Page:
Council studying raises for specific employees

By RICHARD DUKE

LOG CABIN STAFF WRITER

Specific positions within the city of Conway and what they are paid will be looked at by an independent group who was last used in 2009.

The Conway City Council met in special committee to discuss various pay scales and pay midpoints for several specific department positions as well as the broader group of administrative assistants. The result of that study could mean a different pay scale and essentially a raise for several specific city employees.

The council also informally approved a request by City Attorney Mike Murphy to advertise for a City Deputy Prosecutor with a salary of $72,500. A formal resolution will be considered at the next city council meeting.

Murphy expressed concern that the current pay scale of $63,500 is not consistent with other jobs in comparable areas. In addition, deputy prosecutors for Faulkner County make more on average than what was initially offered.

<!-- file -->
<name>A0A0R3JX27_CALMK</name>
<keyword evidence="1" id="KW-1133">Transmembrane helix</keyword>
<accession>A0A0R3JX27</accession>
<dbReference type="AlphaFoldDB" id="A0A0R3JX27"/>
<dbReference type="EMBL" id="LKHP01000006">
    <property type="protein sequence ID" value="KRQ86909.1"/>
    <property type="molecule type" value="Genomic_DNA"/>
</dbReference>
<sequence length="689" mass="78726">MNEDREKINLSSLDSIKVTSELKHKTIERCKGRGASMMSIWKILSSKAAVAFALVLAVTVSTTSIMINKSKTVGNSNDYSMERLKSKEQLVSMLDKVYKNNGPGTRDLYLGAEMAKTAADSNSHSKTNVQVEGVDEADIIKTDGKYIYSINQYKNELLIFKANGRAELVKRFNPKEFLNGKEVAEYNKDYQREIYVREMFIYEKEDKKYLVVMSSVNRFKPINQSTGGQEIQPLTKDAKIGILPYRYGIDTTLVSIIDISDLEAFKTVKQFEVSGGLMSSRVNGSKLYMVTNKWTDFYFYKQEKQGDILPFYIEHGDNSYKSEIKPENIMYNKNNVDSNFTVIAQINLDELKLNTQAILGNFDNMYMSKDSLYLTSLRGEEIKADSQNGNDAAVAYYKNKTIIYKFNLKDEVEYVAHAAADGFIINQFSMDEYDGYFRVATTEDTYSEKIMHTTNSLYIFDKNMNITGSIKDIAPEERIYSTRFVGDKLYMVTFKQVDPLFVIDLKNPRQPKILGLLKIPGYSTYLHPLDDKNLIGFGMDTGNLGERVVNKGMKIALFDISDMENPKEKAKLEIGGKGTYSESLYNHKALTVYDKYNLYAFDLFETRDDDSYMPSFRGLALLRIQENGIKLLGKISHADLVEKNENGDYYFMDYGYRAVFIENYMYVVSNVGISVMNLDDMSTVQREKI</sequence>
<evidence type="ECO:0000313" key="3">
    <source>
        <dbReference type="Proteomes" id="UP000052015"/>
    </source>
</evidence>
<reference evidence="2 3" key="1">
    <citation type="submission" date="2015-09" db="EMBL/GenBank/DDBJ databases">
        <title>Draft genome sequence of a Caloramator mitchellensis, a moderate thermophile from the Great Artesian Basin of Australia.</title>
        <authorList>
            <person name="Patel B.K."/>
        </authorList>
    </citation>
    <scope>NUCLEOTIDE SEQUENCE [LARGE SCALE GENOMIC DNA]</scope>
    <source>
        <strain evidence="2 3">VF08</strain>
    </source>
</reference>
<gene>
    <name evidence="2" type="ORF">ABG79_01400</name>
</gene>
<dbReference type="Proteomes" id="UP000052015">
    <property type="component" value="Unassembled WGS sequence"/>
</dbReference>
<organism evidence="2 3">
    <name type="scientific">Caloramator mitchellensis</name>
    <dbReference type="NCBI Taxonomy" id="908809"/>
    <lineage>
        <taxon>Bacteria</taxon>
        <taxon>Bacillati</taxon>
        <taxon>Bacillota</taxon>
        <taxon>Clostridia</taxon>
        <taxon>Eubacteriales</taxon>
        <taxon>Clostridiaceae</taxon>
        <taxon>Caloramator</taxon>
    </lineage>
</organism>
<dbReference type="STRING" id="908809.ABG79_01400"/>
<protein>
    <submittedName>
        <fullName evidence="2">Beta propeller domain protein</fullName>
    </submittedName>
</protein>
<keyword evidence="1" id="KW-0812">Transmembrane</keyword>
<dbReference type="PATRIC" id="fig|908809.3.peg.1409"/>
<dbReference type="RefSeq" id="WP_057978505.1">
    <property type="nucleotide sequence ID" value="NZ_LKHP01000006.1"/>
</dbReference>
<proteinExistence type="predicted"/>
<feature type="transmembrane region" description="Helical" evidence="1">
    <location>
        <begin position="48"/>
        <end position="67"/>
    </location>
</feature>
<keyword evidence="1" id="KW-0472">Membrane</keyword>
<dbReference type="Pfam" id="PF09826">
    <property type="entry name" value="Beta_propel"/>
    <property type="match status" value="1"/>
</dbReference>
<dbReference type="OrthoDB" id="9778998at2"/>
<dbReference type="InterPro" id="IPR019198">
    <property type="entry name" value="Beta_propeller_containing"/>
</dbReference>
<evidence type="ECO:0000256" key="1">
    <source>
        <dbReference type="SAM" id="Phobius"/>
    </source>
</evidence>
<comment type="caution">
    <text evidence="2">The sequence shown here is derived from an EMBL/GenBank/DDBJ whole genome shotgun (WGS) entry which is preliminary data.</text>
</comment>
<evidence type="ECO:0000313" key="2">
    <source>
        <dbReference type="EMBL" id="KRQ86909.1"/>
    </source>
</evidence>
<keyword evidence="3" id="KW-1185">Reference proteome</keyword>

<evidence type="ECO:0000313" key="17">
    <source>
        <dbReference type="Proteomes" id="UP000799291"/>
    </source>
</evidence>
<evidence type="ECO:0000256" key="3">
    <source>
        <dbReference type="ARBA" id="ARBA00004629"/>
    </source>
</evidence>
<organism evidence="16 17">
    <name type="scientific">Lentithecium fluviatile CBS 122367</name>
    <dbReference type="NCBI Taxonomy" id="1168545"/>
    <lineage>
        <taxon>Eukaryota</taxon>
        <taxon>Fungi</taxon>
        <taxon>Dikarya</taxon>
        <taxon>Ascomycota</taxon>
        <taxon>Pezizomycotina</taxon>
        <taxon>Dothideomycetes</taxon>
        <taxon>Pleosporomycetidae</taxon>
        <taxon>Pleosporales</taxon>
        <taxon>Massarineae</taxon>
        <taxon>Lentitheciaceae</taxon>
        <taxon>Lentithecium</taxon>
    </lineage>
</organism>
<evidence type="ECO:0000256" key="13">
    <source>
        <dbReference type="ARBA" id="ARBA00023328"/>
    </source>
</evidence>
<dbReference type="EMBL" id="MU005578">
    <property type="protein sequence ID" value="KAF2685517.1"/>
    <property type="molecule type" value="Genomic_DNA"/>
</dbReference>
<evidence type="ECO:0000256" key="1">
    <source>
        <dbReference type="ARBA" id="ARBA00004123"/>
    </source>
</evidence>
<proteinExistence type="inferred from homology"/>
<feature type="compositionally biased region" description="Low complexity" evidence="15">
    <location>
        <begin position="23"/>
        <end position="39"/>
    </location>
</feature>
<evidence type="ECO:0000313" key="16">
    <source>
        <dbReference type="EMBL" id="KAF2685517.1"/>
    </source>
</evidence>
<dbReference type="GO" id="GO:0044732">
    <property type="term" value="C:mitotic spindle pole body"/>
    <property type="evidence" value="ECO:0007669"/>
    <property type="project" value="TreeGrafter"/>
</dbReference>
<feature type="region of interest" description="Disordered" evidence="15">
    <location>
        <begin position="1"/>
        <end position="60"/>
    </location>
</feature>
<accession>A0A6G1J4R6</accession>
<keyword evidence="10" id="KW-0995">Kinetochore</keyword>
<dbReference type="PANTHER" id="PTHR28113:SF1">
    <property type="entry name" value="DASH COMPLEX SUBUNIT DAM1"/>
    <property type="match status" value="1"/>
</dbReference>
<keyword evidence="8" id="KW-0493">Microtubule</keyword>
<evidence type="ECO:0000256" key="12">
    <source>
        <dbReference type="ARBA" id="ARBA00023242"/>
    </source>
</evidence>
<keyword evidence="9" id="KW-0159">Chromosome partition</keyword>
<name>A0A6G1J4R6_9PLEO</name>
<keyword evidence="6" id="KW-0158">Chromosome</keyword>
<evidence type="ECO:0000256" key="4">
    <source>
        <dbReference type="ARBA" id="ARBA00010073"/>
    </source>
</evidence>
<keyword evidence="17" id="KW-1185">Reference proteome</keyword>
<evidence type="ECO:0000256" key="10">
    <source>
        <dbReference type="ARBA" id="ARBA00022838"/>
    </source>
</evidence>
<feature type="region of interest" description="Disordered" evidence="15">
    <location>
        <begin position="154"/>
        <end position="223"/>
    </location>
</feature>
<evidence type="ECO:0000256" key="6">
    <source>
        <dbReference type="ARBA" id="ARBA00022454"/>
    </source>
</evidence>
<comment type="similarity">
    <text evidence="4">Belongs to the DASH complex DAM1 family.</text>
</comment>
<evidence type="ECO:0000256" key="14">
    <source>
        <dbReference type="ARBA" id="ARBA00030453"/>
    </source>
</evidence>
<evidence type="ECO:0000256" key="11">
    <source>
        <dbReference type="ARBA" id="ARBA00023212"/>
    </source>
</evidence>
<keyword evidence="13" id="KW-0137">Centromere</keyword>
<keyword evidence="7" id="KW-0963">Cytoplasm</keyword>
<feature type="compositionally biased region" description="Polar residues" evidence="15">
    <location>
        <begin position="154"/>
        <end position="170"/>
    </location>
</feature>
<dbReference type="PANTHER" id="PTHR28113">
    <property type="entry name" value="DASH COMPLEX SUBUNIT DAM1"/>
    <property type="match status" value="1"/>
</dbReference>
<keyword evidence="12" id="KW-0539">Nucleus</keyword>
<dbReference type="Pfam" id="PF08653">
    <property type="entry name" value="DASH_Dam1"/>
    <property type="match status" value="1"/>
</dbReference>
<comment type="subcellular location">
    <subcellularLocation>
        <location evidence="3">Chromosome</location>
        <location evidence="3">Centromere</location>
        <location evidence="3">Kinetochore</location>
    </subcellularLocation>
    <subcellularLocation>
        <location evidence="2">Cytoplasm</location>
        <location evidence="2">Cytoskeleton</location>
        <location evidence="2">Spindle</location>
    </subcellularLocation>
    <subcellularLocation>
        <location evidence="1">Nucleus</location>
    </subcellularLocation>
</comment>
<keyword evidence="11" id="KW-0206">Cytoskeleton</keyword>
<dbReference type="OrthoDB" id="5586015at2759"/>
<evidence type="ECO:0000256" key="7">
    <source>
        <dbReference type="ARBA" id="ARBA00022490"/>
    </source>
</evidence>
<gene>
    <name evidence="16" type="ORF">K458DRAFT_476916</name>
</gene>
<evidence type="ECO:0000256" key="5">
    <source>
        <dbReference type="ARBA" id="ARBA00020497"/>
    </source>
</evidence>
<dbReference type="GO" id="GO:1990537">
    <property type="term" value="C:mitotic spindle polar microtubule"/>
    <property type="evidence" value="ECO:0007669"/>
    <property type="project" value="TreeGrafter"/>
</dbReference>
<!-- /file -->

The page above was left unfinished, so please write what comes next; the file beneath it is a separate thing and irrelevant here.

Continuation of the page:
“This amount would be for extremely strong candidates,” Murphy said. “What we don’t want this place to turn into is a training ground where we pay to train someone at the lower pay, and then they turn around and head two blocks down the road for more money.”

Murphy pointed out that the deputy position will have to “put on many hats” in both criminal and civil arenas.

The council will pay for the new study, which receives input from department heads about each department position, including job descriptions, levels of experience, mental and physical requirements, etc.

The most recent comprehensive study completed in 2009 cost approximately $12,000, but this one will be less by focusing on fewer positions. The purpose, according to Conway Mayor Tab Townsell, is to provide objective analysis in job rankings, especially when they are compared to market value.

“What we do not need to be doing is cherry picking ourselves,” Townsell said. “This should provide a fair assessment of each person’s duties.”

If the council is able to provide raises for certain positions based on the study, they would be retroactive to Jan. 1, 2013.

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